“If you are a decent forester within the system and you are young and enthusiastic and you want to do right, the system will not allow you. They will either teach you how to shut your mouth and look away or how to steal. But if you want to fight the system – they will eliminate you,” he continued.
Over the last few years, he added, at least six forest rangers have been murdered, others have died in suspicious circumstances, and there have been more than 650 attacks with knives, axes and guns.
More than half of all timber logged in Romania is illegal, which means it is taken from areas which are supposed to be protected, or harvested in such huge quantities that quotas are breeched and entire forests simply disappear.
The biggest player in Romania’s forestry business is Romsilva, which is state-owned and controls 48 percent of Romania’s woodlands. It is also supposed to administer nature conservation.
But Romsilva has been plagued by scandals in recent years. During the course of filming for our People & Power investigation, we spoke to several employees, past and present, sometimes under the condition of anonymity, who claim the company has at times been infiltrated by criminals.
One former employee, a biologist who raised concerns over logging in National Parks, told us she was lured to a remote woodland and only narrowly escaped being murdered there. Another former employee, a forest ranger, told us after refusing to allow illegal logging in his range, he was first threatened by his superiors, then beaten and left for dead in the forest. When I raised these claims with Romsilva’s director, he laughed and dismissed them as “rather far-fetched”. There was, he said, “zero tolerance” for any such illegality. But we heard many such stories from the people we met.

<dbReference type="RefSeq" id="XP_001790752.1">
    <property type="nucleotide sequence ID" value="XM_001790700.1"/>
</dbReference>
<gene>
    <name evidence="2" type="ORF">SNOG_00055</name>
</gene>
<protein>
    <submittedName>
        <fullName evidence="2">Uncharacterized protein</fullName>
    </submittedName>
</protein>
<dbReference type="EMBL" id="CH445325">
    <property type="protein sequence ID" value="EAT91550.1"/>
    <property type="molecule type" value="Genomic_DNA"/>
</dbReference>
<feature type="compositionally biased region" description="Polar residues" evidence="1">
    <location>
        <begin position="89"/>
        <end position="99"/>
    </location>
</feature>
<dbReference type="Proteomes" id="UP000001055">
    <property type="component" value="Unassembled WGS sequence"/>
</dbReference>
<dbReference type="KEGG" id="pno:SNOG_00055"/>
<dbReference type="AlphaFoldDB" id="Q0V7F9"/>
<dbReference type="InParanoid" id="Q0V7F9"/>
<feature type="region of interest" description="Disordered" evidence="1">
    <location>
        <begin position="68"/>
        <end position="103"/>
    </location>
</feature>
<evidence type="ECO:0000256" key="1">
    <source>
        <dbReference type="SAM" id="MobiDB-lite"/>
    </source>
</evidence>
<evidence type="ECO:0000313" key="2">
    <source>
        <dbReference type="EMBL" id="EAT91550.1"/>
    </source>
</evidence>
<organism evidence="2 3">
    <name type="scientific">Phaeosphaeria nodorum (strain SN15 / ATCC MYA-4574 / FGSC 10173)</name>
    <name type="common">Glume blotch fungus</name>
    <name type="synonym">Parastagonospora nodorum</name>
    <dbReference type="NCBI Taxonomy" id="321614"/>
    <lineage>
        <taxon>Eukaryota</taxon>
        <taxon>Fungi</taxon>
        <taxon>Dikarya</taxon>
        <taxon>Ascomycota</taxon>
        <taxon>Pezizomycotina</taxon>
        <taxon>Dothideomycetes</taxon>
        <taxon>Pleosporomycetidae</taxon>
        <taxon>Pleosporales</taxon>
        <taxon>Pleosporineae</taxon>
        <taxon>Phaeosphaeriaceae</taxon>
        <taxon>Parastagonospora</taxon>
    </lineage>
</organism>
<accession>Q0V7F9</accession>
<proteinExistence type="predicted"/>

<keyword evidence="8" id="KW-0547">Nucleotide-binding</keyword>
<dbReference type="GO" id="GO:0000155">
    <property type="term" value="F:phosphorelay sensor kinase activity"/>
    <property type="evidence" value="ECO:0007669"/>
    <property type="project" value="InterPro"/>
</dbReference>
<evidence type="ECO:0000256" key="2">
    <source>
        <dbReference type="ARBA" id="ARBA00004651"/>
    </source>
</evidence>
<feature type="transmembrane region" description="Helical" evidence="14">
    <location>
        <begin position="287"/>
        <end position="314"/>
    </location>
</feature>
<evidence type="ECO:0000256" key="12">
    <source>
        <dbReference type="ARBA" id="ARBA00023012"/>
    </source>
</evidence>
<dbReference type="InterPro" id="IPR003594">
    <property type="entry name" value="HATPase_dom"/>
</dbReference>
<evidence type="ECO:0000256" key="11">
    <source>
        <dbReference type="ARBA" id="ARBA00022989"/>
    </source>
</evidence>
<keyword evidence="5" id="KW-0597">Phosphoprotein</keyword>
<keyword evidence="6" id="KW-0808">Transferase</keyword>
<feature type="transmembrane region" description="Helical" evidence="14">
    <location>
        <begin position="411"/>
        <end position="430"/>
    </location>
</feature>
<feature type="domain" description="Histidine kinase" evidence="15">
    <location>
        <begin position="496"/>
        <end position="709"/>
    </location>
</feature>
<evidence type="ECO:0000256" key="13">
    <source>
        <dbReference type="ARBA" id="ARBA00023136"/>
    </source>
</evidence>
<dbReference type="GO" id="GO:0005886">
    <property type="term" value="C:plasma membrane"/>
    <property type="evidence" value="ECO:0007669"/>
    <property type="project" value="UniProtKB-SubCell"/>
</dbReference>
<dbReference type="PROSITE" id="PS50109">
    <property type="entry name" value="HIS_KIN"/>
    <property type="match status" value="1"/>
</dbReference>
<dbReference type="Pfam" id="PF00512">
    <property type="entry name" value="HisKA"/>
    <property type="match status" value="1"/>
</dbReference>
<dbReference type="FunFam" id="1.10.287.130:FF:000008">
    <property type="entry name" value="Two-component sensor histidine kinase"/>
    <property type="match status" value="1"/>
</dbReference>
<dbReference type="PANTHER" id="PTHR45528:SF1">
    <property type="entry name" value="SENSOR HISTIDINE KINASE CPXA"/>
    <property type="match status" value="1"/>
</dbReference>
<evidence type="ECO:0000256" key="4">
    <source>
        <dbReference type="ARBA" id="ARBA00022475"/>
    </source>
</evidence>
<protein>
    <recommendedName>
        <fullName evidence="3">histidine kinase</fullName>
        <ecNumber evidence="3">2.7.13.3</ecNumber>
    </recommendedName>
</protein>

Like much of Eastern Europe, Romania has been dogged by rampant corruption since the collapse of Communism. Paun believes this is what attracts the foreign timber companies that dominate the market there.
“Why would you come to a country with so much corruption … I guess it’s convenient. It fits the principle of a big mouth fed by dirty hands. If I were a company and knew there is so much corruption in Romania, I would hesitate. But no, they come … all these big companies come to Romania,” he said.
By far the biggest operator in the country is HS Timber, formerly known as Holzindustrie Schweighofer. It has wood processing plants throughout Romania, consuming the trees from its forests at what seems like breakneck speed. The company flatly denies any involvement in the illegal timber trade despite the existence of covert video recordings of its officials admitting to buying illegal wood.